Philippines IT outsourcing
The Philippines IT outsourcing industry is growing. More and more outsourcing firms are setting up offices in the country as more companies worldwide are expected to shift to subscription and cloud-based solutions. Hence, even newcomers in the local knowledge process outsourcing industry expect their business to grow in the Philippines. Also, as a result, Philippines real estate builders are adding office spaces to accommodate the outsourcing boom in the country. Here are some of the developments in the IT outsourcing and the whole outsourcing industry in the country.
The Philippines is already a “trusted brand” in outsourcing and will continue to shake up the Top 10 worldwide outsourcing destinations. In 2015, Manila grabbed the No. 2 ranking, but the government will have to address its infrastructure strained by rapid growth.
The continued growth of the information technology-business process management (IT-BPM) industry which includes offshore software development is seen to continue. However, there’s still a need to develop the Philippines’ talent pool to address the requirements of the global outsourcing market. Thus, funding for more scholarship is needed to prepare more graduates for their entry into the IT-BPM sector especially now that the industry is moving to high-value sectors. It’s a shift in the kind of outsourced services — from the usual contact center to more knowledge-intensive services in the fields of IT, research, accounting, and engineering.
Recent industry reports appear to confirm this for the first half of 2014, indicating that non-voice BPO (which includes the KPO sector) is catching up with the voice segment, with voice services dropping to around 60% from 65% of the Philippine outsourcing industry.
Under the industry’s new roadmap, the share of the contact center to total business would reverse and shrink to about 40% as the industry shifts to new and high-value sectors.
Back in 2014, a target of $48-billion revenue by 2020 was set. Now, the industry will revise upwards its revenue and employment projection for 2022. The local BPO industry is on track to meet its 2016 target revenue of $25 billion. It already breached its 2015 target revenue of $21 billion.
When it comes to the outsourcing industry in the Philippines, the first thing—if not the only—that comes to mind is the contact center sector. With nearly half a million Filipinos employed, the call center industry is so far the brightest sector in the Philippine economy.
Beyond contact centers, the Philippines is also making waves in IT, particularly software development. In recent years, the tech sector has also embraced a more robust IT consulting, which includes implementation, deployment, and administration of IT systems.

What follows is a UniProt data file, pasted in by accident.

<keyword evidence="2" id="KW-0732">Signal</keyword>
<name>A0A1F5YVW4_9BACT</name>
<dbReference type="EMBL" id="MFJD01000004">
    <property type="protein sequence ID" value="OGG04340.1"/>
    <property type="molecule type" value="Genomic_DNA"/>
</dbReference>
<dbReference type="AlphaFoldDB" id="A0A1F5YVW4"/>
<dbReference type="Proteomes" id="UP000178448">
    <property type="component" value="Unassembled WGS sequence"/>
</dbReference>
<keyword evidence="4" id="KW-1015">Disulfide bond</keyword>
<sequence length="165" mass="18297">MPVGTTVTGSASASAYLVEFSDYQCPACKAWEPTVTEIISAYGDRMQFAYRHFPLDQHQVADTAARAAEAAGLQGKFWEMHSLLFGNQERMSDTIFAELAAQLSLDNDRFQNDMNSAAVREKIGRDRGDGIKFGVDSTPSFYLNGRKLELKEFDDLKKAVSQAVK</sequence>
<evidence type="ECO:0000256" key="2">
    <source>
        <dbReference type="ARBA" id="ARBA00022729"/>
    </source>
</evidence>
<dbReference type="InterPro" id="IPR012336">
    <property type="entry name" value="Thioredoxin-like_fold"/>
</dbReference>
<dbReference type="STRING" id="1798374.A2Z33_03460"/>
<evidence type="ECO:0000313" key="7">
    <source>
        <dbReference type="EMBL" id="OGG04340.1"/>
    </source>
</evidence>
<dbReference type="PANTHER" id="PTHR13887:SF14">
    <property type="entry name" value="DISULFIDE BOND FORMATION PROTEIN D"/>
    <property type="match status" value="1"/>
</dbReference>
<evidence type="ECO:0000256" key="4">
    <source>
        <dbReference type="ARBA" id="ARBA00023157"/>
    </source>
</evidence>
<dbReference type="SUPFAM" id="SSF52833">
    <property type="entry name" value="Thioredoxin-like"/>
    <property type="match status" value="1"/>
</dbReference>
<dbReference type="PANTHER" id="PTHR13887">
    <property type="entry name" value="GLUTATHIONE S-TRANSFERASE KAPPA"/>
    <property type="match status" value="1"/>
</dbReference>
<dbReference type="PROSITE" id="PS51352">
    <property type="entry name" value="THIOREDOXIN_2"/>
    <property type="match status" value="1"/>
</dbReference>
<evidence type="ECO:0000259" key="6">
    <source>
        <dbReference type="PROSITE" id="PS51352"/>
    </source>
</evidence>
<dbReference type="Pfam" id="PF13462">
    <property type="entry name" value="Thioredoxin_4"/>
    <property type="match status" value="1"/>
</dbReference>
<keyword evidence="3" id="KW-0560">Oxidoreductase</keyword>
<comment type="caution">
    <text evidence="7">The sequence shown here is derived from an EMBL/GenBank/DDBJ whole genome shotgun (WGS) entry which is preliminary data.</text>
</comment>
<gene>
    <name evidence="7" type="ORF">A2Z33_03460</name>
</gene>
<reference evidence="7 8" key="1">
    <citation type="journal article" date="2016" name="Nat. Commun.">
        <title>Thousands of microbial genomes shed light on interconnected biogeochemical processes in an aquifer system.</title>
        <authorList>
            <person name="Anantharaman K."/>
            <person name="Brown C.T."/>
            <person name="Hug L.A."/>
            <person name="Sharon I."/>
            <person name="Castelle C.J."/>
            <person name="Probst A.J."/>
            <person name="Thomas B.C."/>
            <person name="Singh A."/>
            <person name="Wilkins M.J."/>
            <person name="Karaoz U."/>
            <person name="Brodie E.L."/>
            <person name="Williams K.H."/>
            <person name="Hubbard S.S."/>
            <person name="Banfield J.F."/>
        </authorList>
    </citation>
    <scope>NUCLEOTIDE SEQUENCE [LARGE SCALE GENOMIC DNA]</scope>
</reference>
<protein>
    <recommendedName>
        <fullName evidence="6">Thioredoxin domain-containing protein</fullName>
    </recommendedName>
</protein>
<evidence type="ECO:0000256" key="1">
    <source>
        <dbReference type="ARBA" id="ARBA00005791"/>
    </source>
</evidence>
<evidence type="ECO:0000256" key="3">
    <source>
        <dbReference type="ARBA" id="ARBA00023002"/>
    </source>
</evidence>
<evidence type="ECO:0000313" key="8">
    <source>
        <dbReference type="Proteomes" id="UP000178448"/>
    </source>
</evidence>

Analysts project that the total size of the Philippines’ ICT sector will increase from US$1.2 billion in 2005 to US$2.3 billion by the end of the decade. The Philippine government recently unveiled a five-year program, which it hopes to generate up to US$12.8 billion, from the combined contact center and IT services sectors. Out of the projected worth, it is not known how much software development will contribute. But with satellite development centers for leading technology firms opening on these shores, it is safe to say that the application development outsourcing industry is on a growth path.
Taking advantage of a large number of college-educated workforce, engineers, and application developers all over the country, the government has opened regional centers to provide low-cost labor to firms based in Europe, North America, and Australasia. The tech sector eyes the financial services industry; locally, SMEs will spur the growth in IT.
There are a number of challenges, though, that the tech sector faces. For one, the local market is not yet ready to sustain growth in the IT industry due to lack of funds and business models that do not fully integrate automation, analysts say. Moreover, competition from the rest of the region poses a challenge to projected growth. The Philippines is fourth, behind India, China, and Malaysia, in attracting offshore outsourcing deals. Political upheavals and lack in infrastructure development hinder further growth.
Junior and middle management still need to keep up with emerging practices in process methodologies and management practices. According to a McKinsey Group report, The Philippines’ Offshoring Opportunity (2005):
“… for all its potential, the Philippines faces enormous challenges in achieving this goal. MGI research shows that, although it boasts widespread English language skills, very low costs, and promising human resource capabilities, it lags behind India and many other potential offshoring locations on several of the key criteria companies examine when choosing an offshoring location. These include risk, infrastructure, the availability of vendors, and the supply of middle managers who are key to establishing large offshore operations quickly.
If the Philippines is to capitalize on the opportunities that are undoubtedly there for the taking, the government, together with the private sector, must work to strengthen the perceived attractiveness and reality of offshoring to the Philippines.”
Related article: Benchmarking the Philippines’ IT Competitiveness